Ukrainian President Volodymyr Zelensky has banned 11 opposition parties, including left-wing parties and those with suspected ties to the Kremlin. Despite the crackdown on political opposition, the Ukrainian leader did not ban any parties with links to neo-Nazis, including the ethnonationalist Svoboda and neo-fascist group Right Sector.
The country’s national security and defence council ordered the 11 parties, which includes the Opposition Platform — For Life, Ukraine’s largest opposition party, from conducting any political activity. The party has 44 seats in the 450-seat Ukrainian parliament.
Other parties banned by Zelensky include the Nashi party, and a number of smaller left-wing parties that do not have representation in the parliament, including the Opposition Bloc, the Party of Sharia, Left Opposition, Union of Left Forces, State, Progressive Socialist Party of Ukraine, Socialist Party Ukraine, Socialists, and the Vladimir Saldo Bloc, Ukrinform reported.
“I’d like to remind all politicians, from all camps: wartime exposes quite well the paucity of personal ambitions of those who try to put their own ambitions, their own party or career above the interests of the state, the people’s interests; those who hide in the rear, while pretending to be the only one who cares about defence,” said Zelensky in a video address on Sunday.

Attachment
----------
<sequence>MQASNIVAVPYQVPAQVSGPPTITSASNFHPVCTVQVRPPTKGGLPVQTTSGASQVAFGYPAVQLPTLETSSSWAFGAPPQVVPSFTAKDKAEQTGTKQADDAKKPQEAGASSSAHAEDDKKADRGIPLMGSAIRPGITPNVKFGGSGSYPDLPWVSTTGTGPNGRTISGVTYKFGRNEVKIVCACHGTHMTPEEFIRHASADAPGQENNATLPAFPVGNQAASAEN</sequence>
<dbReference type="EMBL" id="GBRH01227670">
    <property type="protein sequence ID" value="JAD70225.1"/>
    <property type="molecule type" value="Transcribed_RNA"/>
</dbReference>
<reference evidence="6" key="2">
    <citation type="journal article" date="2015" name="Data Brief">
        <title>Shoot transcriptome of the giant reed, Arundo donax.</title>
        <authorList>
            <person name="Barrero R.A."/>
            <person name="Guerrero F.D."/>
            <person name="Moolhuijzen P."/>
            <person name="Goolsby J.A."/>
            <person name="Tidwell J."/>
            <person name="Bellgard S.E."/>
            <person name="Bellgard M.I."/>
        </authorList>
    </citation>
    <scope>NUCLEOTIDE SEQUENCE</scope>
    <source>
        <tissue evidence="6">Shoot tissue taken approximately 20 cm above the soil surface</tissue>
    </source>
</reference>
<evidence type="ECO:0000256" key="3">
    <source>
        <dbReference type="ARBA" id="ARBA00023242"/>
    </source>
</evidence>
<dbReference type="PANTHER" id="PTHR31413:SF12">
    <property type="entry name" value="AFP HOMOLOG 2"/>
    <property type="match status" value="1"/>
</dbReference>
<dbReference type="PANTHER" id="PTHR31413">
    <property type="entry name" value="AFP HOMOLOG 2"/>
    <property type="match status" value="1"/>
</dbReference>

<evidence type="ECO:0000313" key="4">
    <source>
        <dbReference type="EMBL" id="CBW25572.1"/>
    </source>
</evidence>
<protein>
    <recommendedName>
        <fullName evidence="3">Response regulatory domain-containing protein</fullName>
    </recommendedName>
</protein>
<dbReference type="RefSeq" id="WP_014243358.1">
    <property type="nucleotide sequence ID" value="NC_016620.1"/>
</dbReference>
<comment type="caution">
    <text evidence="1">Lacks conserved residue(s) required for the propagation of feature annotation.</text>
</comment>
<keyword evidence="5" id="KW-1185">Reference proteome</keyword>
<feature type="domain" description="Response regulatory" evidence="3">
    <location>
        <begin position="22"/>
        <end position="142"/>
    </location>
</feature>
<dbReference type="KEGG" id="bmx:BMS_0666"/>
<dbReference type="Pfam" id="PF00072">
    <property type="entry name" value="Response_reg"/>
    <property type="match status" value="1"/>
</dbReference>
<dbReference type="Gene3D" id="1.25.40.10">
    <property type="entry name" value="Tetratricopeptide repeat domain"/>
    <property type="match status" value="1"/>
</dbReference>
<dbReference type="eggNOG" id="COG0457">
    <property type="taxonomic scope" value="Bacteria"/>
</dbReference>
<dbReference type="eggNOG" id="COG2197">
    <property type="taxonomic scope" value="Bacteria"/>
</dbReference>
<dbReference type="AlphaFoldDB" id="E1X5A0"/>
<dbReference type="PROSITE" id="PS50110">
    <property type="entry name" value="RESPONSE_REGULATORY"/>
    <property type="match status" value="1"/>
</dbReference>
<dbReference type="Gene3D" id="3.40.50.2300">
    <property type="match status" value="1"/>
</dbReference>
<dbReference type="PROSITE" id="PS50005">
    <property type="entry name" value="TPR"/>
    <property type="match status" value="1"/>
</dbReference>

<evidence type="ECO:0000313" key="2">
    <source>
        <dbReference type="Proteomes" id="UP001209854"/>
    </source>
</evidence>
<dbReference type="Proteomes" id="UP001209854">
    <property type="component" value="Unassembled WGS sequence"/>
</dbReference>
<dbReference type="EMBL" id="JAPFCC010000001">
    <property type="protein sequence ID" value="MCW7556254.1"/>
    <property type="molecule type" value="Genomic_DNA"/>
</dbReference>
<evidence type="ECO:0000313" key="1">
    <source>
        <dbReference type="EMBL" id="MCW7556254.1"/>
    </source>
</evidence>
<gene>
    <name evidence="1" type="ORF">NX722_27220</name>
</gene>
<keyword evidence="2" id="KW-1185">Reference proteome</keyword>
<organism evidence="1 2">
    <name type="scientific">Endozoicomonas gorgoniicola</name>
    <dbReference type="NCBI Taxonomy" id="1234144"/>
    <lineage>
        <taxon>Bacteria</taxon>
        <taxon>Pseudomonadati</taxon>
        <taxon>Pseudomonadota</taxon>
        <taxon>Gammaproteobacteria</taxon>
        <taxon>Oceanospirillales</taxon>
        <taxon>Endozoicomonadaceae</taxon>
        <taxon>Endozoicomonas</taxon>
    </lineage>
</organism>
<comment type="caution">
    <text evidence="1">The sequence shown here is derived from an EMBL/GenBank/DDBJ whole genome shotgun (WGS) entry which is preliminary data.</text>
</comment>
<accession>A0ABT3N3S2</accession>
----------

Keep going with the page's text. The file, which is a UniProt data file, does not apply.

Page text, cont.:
“The activities of those politicians aimed at division or collusion will not succeed, but will receive a harsh response,” Zelensky added, claiming that the parties had alleged ties to Russia.
“Therefore, the national security and defense council decided, given the full-scale war unleashed by Russia, and the political ties that a number of political structures have with this state, to suspend any activity of a number of political parties for the period of martial law,” he added.
According to officials from the Opposition Platform — For Life, the ban “had no legal basis.”
Last year, Zelensky’s government charged opposition party leader Viktor Medvedchuk with treason and placed him under house arrest. The Guardian reported that three days after the invasion on February 24, Medvedchuk escaped. His whereabouts are currently unknown.
Russian President Vladimir Putin has repeatedly claimed that one of his stated objectives for the invasion of Ukraine is to “de-Nazify” the country’s government.